Psoriasis Study Finds Normal Pregnancy Outcomes

Kate Johnson
February 16, 2021

Women with psoriasis can expect healthy pregnancy outcomes at a rate similar to that of the general population, according to one of the largest studies to examine the issue to date.

However, "pregnancy-specific registries that include a larger number of pregnant women with psoriasis ... are needed to more fully characterize the association between psoriasis and treatment and birth outcomes," acknowledged first author Alexa B. Kimball, MD, MPH, professor of dermatology, Harvard Medical School, Boston, and colleagues.

The cohort study, published in JAMA Dermatology, used data from the Psoriasis Longitudinal Assessment and Registry (PSOLAR), which "is not a pregnancy specific registry, and medical history is captured only at baseline," they noted.

Their findings showed pregnancy outcomes such as spontaneous abortion, neonatal problems, and congenital anomalies among women with moderate to severe psoriasis were similar to rates in the general U.S. population, and are "consistent with previously reported data," they reported. "And pregnancy outcomes for women exposed to biologics were similar to those for women with exposure to nonbiologics."

The study "provides further reassurance that the biologics appear safe at least related to pregnancy outcomes," commented Jenny Murase, MD, associate professor of dermatology at the University of California, San Francisco, who was not involved in the study. In an interview, she noted that the study "did not examine any potential immunosuppression of the fetus in the first 6 months of life," which she described as "the heart of the concern, more than whether or not the psoriasis or the biologic affects the pregnancy itself."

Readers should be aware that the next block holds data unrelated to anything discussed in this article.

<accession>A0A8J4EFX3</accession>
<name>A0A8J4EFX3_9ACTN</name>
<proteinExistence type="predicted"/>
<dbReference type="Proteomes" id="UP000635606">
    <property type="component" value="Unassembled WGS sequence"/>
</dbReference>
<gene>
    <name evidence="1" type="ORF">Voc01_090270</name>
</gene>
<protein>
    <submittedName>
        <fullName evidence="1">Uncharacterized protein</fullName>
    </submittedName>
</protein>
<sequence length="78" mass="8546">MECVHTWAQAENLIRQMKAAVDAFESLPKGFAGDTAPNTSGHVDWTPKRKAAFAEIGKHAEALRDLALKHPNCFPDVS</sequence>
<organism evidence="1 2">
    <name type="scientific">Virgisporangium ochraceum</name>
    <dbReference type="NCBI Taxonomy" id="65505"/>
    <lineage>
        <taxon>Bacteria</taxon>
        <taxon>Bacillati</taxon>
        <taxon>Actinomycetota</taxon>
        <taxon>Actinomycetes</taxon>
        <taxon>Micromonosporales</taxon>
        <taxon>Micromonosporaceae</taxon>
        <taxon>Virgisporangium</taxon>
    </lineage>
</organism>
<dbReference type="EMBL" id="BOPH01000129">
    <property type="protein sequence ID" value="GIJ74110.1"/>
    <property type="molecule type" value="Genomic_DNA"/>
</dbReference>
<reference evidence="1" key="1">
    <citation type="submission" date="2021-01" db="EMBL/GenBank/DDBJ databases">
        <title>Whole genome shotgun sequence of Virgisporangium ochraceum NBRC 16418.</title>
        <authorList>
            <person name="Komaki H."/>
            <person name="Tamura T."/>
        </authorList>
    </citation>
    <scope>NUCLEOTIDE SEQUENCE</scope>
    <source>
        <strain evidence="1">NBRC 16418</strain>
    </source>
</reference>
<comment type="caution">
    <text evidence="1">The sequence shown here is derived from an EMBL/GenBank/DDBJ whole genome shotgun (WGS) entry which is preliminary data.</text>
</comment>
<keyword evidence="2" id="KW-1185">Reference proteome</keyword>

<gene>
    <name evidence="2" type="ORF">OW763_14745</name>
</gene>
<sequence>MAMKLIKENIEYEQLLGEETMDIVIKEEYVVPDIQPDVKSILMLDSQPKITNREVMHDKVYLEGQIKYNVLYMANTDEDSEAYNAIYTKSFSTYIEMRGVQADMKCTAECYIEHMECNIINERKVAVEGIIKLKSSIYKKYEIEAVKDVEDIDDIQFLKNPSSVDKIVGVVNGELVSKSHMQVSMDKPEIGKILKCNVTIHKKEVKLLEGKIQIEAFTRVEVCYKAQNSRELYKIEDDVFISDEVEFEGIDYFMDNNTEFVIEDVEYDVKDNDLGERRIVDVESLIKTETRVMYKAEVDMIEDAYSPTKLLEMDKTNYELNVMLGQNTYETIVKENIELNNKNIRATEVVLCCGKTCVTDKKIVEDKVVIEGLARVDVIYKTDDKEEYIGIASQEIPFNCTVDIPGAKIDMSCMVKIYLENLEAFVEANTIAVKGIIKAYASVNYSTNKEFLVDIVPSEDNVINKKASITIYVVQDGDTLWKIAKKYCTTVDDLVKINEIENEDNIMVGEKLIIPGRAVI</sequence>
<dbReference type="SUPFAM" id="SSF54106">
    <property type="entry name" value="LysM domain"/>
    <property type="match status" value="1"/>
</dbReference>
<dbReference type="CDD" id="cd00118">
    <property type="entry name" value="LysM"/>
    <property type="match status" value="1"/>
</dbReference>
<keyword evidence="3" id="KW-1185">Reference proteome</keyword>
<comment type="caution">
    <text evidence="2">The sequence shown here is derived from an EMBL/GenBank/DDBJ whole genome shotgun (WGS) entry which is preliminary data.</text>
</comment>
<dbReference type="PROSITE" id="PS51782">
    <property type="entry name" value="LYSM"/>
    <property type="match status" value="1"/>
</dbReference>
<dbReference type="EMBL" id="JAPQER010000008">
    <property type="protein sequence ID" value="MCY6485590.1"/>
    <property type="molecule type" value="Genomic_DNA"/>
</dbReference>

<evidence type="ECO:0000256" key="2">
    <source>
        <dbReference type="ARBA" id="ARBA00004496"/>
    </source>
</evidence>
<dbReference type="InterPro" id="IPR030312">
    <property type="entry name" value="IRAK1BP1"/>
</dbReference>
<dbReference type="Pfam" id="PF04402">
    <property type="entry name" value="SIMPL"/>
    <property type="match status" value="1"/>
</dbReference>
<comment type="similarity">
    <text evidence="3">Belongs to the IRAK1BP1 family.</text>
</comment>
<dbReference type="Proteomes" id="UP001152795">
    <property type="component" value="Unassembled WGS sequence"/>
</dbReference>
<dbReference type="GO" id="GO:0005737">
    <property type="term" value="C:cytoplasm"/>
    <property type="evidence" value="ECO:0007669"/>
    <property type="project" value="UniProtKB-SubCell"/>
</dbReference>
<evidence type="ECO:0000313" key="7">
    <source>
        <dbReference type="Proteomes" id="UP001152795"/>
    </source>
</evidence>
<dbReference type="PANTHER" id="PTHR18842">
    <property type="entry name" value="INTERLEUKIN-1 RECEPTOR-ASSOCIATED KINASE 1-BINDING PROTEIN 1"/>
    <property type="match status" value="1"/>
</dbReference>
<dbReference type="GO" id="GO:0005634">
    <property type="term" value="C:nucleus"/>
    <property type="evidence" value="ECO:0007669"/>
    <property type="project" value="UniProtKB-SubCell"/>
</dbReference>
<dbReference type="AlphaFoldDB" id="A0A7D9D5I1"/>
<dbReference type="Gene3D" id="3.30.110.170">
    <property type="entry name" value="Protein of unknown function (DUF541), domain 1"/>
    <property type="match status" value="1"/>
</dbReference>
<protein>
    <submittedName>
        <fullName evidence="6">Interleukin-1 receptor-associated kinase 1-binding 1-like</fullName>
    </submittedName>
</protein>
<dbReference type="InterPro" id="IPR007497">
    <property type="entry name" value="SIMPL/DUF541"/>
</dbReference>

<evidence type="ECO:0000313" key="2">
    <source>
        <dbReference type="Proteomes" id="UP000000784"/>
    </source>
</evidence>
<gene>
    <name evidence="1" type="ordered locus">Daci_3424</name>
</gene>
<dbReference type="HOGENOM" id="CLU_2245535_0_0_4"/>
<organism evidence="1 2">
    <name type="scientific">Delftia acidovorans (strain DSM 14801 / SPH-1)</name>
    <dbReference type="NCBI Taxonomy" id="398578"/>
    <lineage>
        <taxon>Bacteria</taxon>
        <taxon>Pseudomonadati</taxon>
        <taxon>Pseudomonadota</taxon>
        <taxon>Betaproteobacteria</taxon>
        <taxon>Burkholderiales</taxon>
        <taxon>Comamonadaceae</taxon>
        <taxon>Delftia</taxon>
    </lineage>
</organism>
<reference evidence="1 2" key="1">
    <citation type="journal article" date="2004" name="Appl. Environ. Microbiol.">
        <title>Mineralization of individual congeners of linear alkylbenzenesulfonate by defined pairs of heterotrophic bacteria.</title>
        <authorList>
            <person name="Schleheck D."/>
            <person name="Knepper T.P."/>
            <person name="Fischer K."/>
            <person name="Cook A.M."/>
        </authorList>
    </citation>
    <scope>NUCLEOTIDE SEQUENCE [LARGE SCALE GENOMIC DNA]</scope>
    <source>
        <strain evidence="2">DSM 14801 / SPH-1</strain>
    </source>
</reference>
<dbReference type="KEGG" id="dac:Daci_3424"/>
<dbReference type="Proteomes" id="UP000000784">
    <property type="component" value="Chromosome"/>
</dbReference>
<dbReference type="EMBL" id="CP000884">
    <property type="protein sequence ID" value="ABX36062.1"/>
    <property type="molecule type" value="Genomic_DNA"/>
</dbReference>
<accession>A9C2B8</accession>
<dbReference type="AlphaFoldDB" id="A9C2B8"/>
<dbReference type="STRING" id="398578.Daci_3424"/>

The study used data from the PSOLAR registry collected from June 20, 2007, to Aug.23, 2019, which included 2,224 women of childbearing age (18-45 years) who were collectively followed up for 12,929 patient-years. Among these women, 220 had 298 pregnancies, with 244 live births (81.9%).

"Birth outcomes among all 244 births included 231 healthy newborns (94.7%), 10 infants with a neonatal problem (4.1%), 1 stillbirth (0.4%), and 2 congenital anomalies (0.8%)," the authors reported.

There were also 41 spontaneous abortions (13.8%), and 13 elective terminations (4.4%). "No elective terminations were known to derive from a congenital anomaly or other medical issue," they added.

Among the documented pregnancies, 252 occurred in women with exposure to biologic therapy either before or during pregnancy, including 168 (56.4%) during the prenatal period, while 46 pregnancies occurred in women with no exposure to biologic therapy.

Murase, director of medical consultative dermatology for the Palo Alto Foundation Medical Group in Mountain View, Calif., said that a more detailed comparison of the different psoriasis treatments, as well as the offspring outcomes during the first 6 months of life, might offer some further important insight.

Infants born after exposure to infliximab "and potentially other anti–tumor necrosis factor-alpha agents during the third trimester may be unable to develop an appropriate immune response to live vaccines," she and her coauthors cautioned in a letter published in 2011, which referred to a case of an infant with disseminated bacillus Calmette-Guerin infection, whose mother had received infliximab for Crohn's disease throughout pregnancy.

Murase pointed out that, in the registry study, exposures to certolizumab, which is nonpegylated and does not cross the placental barrier, were not separated from other cases. It is important to consider "the cross over late in the second trimester and especially third trimester as the infant is getting the 'antibody boost' from the mother as it gets ready to set foot in this world and needs the maternal antibodies to prepare its immune system. If the IgG biologics cross third trimester and immunosuppress the infant ... then I think a medication that does not cross the placental barrier is important to consider."

The study was sponsored by Janssen Scientific Affairs. Kimball's disclosures included serving as a consultant and investigator for companies that included AbbVie, Bristol-Myers Squibb, and Janssen; several other authors also had disclosures related to multiple pharmaceutical companies. Murase's disclosures included serving as a consultant for Dermira, UCB Pharma, Sanofi, Ferndale, and Regeneron.

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Reviewed on 2/17/2021
References
SOURCE: Medscape, February 16, 2021.

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